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Van Stratten

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About Van Stratten

  1. The cocktail is an American invention. Good luck trying to find French cocktails from the 19th Century. If you want a good cocktail using French ingredients, the Phoebe Snow is decent. It's equal parts cognac and Dubonnet, with a dash of absinthe. Not as good as the gin counterpart, the Apparent Cocktail, but it's good nonetheless. And the Champs Élysées is a fantastic cocktail, your opinion notwithstanding. It's wonderful with yellow Chartreuse, although it may not be a good cocktail for those who have a one-night-stand relationship with cocktails, and make a different drink every night.
  2. Salt in cocktails

    Lots. It's precisely why the modern martini is so wonderful when garnished with a green olive. The olive is soaked in salty brine, and when added to a mixture of spicy gin and a modest amount of spicy dry vermouth, it helps to round out the flavors just as salt does in cooking. Too much salty brine and you'll ruin the drink, but the olive(s) should be wet enough to impart at least some salty flavor to the drink. When making vintage martinis on the other hand, with lots of dry vermouth and orange bitters, in my opinion the salty brine wrecks the drink. I stick with an orange twist on the rare occasions I make them. The salt may be clashing with the wine in the vermouth.
  3. Carpano Antica canisters

    This is good news. I hope they sell the small bottles in Minnesota, although I can't complain too much about the big bottles. Those seem to keep real well in the refrigerator. I can only hope that Boissiere finally does the same. Having to fuss with the liter bottles of their dry vermouth is the prickly bur in the side of my martini-loving existence.
  4. I make the Champs Elysées cocktail with yellow Chartreuse, not the green. I follow the ratio in the Savoy Cocktail Book almost exactly: 1.5 oz cognac .75 oz sweetened lemon juice .5 oz yellow Chartreuse 3 or 4 drops Angostura bitters For the "sweetened lemon juice" I just eyeball about 3/4 of the measurement lemon juice, 1/4 simple syrup. I think it's one of the best cocktails out there. Works fine for me using Remy Martin VSOP.
  5. Aperitivo Americano

    Welcome, Van Stratten. Allow me to take a different approach to your contrarian one. Thanks, Chris. I ended up finishing the bottle of Cocchi Americano I had by drinking it plain (or "neat" to use the popular euphemism), and thought again that it was very good by itself. Something that tastes that good must mix well with something. I'll need to experiment with it again. Maybe that Kina Cocktail or White Negroni should be next. And I have to back track on the harsh criticism I made about it. I recently opened up a new bottle of Lillet Blanc, made a 20th Century Cocktail with it, and it tasted just as "flat" as the ones I made with C.A. I was stunned. I thought I had that drink perfected, but I guess not. I haven't made it again but I suspect the problem is that I made the bad ones with too much creme de cacao. I had settled on Gary Regan's 3:1:1:1 ratio as the best version, but I'll need to tone down the creme de cacao a bit or go back to Dr. Cocktail's 6:3:3:2 ratio. More experimentation is needed (...the horror).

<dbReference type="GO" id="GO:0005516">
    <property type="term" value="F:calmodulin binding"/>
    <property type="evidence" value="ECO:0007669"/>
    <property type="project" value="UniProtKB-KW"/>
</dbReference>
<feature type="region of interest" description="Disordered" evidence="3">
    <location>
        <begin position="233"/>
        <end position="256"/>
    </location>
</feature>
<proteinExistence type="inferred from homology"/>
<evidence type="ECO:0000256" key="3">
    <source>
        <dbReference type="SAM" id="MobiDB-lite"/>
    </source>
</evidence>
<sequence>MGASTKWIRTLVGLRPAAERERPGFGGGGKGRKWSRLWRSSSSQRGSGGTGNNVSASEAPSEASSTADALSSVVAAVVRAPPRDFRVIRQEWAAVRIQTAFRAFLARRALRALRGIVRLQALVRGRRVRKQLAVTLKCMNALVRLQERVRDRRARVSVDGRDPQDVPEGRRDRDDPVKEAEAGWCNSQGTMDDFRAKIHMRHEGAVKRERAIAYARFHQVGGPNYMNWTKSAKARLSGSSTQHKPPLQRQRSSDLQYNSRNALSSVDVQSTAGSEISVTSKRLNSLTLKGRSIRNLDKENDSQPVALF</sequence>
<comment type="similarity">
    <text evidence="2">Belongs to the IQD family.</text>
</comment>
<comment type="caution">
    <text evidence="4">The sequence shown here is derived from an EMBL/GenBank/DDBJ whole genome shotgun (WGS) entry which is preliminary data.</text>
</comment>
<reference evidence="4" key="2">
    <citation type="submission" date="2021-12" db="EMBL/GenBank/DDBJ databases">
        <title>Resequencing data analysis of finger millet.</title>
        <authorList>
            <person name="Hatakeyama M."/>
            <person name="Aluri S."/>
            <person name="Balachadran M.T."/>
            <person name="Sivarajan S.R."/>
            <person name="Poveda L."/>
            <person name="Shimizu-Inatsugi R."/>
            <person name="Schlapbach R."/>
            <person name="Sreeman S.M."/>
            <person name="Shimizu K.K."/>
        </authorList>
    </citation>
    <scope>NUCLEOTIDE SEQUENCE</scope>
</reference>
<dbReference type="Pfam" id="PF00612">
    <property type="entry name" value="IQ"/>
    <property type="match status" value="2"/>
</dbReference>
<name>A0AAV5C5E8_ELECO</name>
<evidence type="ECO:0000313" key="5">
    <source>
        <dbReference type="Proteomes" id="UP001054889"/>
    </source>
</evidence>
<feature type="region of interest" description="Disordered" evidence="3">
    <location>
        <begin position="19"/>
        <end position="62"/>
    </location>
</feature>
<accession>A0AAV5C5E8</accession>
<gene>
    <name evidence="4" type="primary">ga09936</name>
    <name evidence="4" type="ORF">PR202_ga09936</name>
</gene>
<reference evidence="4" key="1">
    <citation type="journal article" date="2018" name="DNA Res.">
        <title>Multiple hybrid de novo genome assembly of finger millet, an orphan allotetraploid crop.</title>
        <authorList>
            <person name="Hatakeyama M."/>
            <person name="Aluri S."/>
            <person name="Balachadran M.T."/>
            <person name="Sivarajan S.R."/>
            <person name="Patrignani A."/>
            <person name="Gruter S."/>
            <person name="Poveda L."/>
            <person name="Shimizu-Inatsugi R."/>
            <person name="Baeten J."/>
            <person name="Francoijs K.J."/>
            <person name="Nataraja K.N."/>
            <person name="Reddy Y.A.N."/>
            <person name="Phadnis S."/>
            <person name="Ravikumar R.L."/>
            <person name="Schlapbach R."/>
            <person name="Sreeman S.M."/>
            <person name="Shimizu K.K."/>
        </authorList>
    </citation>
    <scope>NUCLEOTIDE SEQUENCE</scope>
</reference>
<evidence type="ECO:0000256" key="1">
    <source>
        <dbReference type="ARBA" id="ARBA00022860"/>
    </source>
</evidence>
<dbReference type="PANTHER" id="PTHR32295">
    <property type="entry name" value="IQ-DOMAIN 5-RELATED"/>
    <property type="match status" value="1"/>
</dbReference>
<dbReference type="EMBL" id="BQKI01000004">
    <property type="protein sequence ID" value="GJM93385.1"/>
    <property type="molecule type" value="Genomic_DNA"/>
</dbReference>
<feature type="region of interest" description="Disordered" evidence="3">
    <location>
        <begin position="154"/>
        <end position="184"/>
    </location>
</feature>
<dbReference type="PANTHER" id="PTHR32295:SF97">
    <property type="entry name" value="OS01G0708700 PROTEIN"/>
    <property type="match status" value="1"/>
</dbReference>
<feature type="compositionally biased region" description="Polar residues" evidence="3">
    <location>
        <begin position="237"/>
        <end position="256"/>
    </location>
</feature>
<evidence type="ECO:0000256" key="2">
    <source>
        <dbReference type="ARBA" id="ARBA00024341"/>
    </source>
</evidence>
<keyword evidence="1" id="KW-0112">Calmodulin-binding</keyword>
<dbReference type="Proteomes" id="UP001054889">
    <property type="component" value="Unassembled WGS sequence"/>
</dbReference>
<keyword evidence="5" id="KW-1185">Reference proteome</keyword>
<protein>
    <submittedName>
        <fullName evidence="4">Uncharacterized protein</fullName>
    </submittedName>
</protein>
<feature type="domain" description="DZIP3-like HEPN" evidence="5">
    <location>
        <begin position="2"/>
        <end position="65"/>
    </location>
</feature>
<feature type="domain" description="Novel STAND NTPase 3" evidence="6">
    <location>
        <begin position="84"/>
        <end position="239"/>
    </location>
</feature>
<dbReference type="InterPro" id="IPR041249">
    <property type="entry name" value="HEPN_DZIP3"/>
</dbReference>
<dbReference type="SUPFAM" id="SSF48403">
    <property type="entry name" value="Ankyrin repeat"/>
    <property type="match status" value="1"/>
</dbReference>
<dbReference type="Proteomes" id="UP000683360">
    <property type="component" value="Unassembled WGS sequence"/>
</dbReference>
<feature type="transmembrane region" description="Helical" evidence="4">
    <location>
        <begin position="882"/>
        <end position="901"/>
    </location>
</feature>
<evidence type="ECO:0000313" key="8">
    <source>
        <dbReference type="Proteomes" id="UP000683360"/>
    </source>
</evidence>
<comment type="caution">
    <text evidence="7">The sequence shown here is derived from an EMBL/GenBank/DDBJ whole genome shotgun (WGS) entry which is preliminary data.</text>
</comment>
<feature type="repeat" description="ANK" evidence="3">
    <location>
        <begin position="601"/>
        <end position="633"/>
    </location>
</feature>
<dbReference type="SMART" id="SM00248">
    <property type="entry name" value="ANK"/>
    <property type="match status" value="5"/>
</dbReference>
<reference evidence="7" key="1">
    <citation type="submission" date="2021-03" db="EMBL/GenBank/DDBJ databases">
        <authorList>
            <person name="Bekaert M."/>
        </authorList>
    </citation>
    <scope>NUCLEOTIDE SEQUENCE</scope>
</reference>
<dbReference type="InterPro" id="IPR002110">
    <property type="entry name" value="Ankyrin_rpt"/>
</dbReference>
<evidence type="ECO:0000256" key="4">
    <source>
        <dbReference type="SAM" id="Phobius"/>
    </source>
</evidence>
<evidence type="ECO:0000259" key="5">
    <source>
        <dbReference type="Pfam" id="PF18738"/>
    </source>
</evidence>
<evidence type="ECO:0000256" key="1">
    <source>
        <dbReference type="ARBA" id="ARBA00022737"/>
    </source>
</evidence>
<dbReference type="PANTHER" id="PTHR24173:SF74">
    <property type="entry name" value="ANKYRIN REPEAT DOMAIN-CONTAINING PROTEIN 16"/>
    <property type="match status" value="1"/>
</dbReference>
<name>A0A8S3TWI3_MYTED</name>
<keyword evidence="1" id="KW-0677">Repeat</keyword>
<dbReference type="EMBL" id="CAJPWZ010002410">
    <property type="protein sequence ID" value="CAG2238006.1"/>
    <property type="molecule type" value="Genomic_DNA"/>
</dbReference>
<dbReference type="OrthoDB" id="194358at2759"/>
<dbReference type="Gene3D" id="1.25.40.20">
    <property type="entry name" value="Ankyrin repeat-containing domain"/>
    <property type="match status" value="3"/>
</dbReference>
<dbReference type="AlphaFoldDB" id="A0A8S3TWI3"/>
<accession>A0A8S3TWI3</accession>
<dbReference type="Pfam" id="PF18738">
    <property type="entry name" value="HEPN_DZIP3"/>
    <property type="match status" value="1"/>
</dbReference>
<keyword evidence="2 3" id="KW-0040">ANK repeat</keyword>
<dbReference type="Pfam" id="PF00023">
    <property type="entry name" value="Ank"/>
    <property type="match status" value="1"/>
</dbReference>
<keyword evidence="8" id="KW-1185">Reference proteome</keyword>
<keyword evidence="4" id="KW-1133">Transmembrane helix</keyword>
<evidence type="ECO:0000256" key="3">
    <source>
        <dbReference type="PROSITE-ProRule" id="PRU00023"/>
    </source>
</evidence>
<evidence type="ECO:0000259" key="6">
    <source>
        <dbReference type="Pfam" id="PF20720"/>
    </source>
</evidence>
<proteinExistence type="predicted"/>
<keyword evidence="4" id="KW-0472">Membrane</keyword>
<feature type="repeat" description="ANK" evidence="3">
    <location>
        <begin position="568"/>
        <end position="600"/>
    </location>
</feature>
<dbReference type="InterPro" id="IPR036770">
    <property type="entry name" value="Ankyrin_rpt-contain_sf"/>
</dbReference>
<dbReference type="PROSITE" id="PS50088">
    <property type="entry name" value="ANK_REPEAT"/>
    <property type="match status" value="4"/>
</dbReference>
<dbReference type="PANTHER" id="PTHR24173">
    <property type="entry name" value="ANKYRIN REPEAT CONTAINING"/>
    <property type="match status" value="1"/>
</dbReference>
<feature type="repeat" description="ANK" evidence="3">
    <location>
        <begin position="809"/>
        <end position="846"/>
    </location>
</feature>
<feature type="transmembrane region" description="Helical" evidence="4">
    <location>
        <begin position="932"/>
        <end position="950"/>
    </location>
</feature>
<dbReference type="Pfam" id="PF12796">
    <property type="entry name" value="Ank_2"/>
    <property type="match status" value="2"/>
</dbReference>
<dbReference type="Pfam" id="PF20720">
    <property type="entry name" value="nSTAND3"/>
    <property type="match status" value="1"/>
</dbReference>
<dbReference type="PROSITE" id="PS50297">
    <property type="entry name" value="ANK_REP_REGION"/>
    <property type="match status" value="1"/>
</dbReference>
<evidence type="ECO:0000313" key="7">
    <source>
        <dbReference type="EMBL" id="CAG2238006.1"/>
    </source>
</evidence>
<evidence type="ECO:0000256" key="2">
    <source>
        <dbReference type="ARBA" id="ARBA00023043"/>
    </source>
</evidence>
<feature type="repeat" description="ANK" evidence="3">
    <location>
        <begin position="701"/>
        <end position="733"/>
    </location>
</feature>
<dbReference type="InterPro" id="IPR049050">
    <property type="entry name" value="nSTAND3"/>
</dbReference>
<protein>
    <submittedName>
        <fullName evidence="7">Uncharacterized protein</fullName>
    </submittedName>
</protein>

6. Aperitivo Americano

    I shouldn't sound like a contrarian with my very first post on this forum, but personally I'm going back to Lillet. Two of my top ten cocktails call for Lillet blanc: the popular Corpse Reviver #2 and the not-as-popular 20th Century Cocktail. I think Cocchi Americano is fine, if unremarkable, in a Corpse Reviver #2. But in a 20th Century Cocktail - and I double checked tonight after a two month hiatus - it is absolutely dreadful. Terrible. That drink is (in my opinion) much, much better with a fresh bottle of Lillet. When I first opened the Cocchi Americano and tried it in a 20th Century Coctail, I thought I was drinking the cocktail with an old, stale bottle of Lillet. I let the Cocchi Americano oxidize a couple months in the fridge but that didn't help. Since I believe the CR2 is no better (if that) with Cocchi Americano, I will happily switch back to Lillet blanc. This kind of surprises me because on its own I think Americano is delicious. Unadorned in a glass it's a hands down winner next to Lillet blanc. But in two of my favorite mixed drinks, I believe it is a poor runner up to the original. That said, I look forward to finishing the bottle I have straight and not mixed.
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